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Aaron Swartz' Raw Thought blog features a piece on how Google is infantilizing its employees by providing free food, lava lamps, etc. It's drawn a lot of comments, some of which should be taken with a grain of salt, but potentially interesting to anyone who wants to work there or get another opinion about the company culture.

One respondent, former Googler David desJardins, was in the MIT class of 1983. I didn't know him very well (he was a friend of a friend). I recall that he was quite brilliant. He was also very much into computer hacking, such as it was back in my day. In fact he was one of the first people who I learned about the ARPAnet from. He had guest accounts on the ITS machines, legendary for "security through obscurity" (meaning there was essentially no security, but generally only the hardcore hackers knew this because of its obscure and complicated command line syntax and programming platform). In fact there were several people I met in the spring and summer of 1980 who all lived in New House and hacked ITS. (Nowadays, it seems you wouldn't find too many west campus folks like that, according to some reports.) Some of them took hardcore to another level – I had to draw the line at using emacs on a DECwriter.

Comments

( 7 comments — Leave a comment )
firecat
Jan. 5th, 2007 08:22 am (UTC)
That's a funny article. It reminds me of Apple back in the day. That type of environment doesn't especially help to retain employees as far as I can tell.
gregbo
Jan. 6th, 2007 05:26 am (UTC)
That occurred to me, actually. Apple was discussed in many of the same terms Google is today. But I didn't get the feeling that a disproportionate number of software engineers wanted to work at Apple, or that Apple was used as a benchmark against all other software companies.
nsingman
Jan. 5th, 2007 05:23 pm (UTC)
I read the entry, and most of the comments, and I did like Mr. desJardins's comment quite a bit because he cut to the chase. I don't like Google, wouldn't interview there, and wouldn't work there (though I do enjoy brainstorming sessions with bright people, and always have). However, it really is simply a matter of preferences. Some people enjoy that sort of environment, and will find it a good fit. Others don't, and won't.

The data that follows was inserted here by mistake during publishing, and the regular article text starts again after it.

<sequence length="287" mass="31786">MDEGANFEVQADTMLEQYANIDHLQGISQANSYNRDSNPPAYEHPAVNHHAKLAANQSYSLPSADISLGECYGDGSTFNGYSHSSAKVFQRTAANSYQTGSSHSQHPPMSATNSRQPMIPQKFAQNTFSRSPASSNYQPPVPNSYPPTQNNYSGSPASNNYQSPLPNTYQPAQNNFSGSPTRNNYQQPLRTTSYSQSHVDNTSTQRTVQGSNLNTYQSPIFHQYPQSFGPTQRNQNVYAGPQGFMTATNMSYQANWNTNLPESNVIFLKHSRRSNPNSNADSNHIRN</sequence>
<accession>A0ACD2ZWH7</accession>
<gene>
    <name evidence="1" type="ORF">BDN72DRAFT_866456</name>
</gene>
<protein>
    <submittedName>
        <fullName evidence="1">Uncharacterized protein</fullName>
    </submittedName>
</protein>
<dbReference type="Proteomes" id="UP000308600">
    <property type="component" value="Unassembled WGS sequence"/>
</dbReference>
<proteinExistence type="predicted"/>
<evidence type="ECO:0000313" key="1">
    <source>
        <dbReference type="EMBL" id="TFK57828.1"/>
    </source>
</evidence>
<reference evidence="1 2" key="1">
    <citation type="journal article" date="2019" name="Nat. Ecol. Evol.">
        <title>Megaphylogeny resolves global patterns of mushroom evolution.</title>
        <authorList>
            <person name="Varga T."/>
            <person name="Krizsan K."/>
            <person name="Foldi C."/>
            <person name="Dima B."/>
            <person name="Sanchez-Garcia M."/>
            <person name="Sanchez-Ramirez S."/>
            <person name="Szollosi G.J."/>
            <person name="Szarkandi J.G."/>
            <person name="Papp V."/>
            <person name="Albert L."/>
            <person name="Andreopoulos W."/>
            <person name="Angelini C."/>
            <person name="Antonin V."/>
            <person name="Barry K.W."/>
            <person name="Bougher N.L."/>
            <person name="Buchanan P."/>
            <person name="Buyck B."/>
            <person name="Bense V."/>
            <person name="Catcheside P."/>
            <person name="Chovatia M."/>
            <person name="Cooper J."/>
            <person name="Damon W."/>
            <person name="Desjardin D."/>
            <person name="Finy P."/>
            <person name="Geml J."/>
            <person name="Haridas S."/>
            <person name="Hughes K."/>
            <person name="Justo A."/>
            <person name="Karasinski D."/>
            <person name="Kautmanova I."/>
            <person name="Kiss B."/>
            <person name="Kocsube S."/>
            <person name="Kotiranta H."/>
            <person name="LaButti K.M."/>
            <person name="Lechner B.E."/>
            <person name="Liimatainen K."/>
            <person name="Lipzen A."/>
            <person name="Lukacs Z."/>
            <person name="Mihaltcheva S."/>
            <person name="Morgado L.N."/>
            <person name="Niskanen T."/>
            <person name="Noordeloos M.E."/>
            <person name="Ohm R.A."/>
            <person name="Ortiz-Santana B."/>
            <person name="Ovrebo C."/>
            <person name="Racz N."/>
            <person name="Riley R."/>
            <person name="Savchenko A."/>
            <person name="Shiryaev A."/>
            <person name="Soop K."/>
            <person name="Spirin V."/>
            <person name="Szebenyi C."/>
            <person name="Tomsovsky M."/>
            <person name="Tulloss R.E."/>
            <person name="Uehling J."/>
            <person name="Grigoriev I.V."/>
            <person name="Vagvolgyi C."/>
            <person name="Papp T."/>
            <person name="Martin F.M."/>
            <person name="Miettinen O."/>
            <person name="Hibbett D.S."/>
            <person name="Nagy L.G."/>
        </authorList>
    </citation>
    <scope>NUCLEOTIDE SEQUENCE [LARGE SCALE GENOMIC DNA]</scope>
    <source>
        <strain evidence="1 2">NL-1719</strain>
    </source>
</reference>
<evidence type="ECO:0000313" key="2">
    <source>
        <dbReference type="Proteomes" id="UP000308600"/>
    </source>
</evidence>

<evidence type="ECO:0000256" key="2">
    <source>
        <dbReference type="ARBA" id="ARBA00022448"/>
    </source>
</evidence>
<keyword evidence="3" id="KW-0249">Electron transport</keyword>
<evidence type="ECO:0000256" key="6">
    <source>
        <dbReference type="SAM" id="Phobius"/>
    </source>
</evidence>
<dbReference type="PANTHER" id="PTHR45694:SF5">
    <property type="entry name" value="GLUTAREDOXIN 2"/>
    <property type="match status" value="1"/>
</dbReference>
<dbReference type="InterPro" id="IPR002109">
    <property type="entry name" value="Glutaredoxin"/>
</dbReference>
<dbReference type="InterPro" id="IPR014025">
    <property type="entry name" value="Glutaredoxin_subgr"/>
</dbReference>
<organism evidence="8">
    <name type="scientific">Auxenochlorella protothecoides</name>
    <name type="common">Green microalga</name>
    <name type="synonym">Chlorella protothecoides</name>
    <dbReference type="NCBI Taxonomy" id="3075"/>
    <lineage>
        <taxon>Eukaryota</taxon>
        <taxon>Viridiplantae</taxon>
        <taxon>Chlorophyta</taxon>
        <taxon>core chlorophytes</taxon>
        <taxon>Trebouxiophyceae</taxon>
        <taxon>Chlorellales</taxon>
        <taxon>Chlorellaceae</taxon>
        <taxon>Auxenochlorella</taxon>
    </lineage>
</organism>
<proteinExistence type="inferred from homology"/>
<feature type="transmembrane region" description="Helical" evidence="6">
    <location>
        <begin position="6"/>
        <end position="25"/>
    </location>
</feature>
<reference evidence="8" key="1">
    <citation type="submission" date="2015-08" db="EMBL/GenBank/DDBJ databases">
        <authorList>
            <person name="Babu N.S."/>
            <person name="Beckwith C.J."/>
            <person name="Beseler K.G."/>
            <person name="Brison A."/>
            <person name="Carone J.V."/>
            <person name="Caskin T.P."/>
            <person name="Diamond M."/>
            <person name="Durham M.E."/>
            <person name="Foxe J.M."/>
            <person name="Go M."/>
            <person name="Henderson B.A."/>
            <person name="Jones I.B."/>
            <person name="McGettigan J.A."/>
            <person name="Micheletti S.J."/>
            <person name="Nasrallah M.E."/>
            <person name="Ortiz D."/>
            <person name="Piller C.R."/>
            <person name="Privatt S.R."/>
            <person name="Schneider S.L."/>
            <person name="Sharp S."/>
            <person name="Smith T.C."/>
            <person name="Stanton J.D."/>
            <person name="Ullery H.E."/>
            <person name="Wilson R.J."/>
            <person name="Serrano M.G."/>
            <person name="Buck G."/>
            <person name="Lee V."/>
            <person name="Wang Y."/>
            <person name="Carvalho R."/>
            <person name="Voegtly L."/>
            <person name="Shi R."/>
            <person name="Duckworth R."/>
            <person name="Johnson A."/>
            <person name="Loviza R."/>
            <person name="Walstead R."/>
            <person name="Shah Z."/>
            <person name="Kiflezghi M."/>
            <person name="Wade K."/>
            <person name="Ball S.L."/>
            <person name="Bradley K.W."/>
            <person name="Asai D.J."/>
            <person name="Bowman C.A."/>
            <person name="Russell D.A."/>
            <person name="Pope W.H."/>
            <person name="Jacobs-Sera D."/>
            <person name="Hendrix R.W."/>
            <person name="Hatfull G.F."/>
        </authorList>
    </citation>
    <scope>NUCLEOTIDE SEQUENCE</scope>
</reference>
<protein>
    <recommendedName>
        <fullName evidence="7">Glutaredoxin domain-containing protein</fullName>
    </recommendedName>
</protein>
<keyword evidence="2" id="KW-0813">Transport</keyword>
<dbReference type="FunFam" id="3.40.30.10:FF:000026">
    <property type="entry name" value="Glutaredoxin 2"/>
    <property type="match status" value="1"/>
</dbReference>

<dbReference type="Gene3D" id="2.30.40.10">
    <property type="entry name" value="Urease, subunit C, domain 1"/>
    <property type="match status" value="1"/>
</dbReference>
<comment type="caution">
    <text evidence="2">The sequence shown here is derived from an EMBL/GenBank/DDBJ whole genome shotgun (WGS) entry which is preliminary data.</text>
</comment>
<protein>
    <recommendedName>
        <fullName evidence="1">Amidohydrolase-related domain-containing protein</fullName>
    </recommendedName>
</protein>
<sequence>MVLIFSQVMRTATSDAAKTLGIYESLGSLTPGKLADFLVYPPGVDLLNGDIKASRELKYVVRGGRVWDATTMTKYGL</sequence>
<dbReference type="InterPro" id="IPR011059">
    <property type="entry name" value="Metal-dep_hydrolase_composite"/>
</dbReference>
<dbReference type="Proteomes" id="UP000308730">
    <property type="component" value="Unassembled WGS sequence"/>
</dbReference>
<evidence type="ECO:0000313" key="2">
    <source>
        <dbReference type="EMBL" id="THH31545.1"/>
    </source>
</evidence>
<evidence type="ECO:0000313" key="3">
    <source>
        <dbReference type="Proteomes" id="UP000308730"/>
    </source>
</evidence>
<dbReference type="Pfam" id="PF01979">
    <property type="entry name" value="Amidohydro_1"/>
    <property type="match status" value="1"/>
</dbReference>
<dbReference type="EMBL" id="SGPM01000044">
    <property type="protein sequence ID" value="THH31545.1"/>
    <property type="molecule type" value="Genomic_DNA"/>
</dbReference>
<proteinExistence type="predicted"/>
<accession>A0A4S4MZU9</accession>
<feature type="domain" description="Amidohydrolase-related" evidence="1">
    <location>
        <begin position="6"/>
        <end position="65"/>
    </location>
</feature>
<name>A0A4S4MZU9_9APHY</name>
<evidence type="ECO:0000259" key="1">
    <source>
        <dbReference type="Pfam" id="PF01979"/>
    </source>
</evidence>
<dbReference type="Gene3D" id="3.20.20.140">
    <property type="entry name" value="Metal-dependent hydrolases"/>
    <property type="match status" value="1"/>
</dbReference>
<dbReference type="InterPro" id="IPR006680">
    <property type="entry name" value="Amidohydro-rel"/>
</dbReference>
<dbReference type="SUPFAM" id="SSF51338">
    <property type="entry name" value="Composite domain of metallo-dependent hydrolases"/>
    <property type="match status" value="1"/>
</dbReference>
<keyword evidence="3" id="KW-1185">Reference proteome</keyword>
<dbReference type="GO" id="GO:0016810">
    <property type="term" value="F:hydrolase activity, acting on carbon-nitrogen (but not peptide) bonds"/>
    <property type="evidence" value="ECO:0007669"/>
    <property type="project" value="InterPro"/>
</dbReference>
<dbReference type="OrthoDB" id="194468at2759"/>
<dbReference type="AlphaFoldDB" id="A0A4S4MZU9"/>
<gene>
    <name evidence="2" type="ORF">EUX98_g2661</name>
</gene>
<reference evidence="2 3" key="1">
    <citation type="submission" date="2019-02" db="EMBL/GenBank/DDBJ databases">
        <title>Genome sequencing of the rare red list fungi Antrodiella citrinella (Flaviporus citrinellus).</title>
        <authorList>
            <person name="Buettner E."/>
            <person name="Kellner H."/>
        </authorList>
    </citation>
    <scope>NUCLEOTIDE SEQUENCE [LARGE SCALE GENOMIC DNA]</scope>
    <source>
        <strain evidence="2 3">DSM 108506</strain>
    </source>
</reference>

gregbo
Jan. 6th, 2007 06:05 am (UTC)
If you'd been in computer science when you were younger, would you have wanted to work for a Google-like company?

Thinking about firecat's comment, when I was younger, I never looked into working for Apple. I had nothing against the company – I just didn't have much of an interest in graphics, UIs, or the other things Apple specialized in. They didn't really have much of a presence in the (IETF) computer networking community, so there was little overlap between their needs and my interests.

I knew a few people who worked there. There wasn't any "cone of silence" that I can recall; I didn't get the feeling most people felt compelled to remain there even if they could get another job; while there were certainly plenty of people who wanted to work there, it wasn't as if it was held up as a paragon of computing.
nsingman
Jan. 6th, 2007 05:55 pm (UTC)
I was in programming when I was younger (though with fewer computer science credentials, I've been working full time since 1981, at the age of 21), and still wouldn't have wanted to work there. I've never been a rah-rah kind of guy. I'm also too much of an individualist (and even a loner) to work for an organization so infused (I almost wrote "tainted," but I'm trying to be less biased) with collectivism and messianic tendencies, and which is a bit hypocritical, besides.

To me, work is and has always been about having fun and making money, and the latter is still paramount. I've been fortunate to have fun in my career (there's a lot of great math being done on Wall Street), but the Street is about the bucks. We save the world on our free time, and have little use for northern California weirdos. :-)
jessiehl
Jan. 5th, 2007 05:30 pm (UTC)
I have to agree with the point made by some of the commenters on the thread. How exactly does Aaron Swartz think corporations ought to treat employees?

Some of the expectations society apparently has for "adults" are really depressing. Based on things I've heard and read recently, adults are expected to not have real social lives, dreams, or political beliefs that don't revolve around whether a policy will benefit them financially.

1980...New House...quirky geeks. Okay, I'm going to be sort of a jackass and ask, because I can't resist. Did they overlap with these guys (who also fit the first sentence of this paragraph)?
gregbo
Jan. 6th, 2007 05:15 am (UTC)
I don't know if the quirky New House geeks were members of THA. If they weren't, they may have known people who were. As far as I can recall, their hacking interests were primarily computer-oriented, rather than tunneling, etc. I have a friend who reads this journal who lived in New House, so he may remember/know some of the THA folks.
( 7 comments — Leave a comment )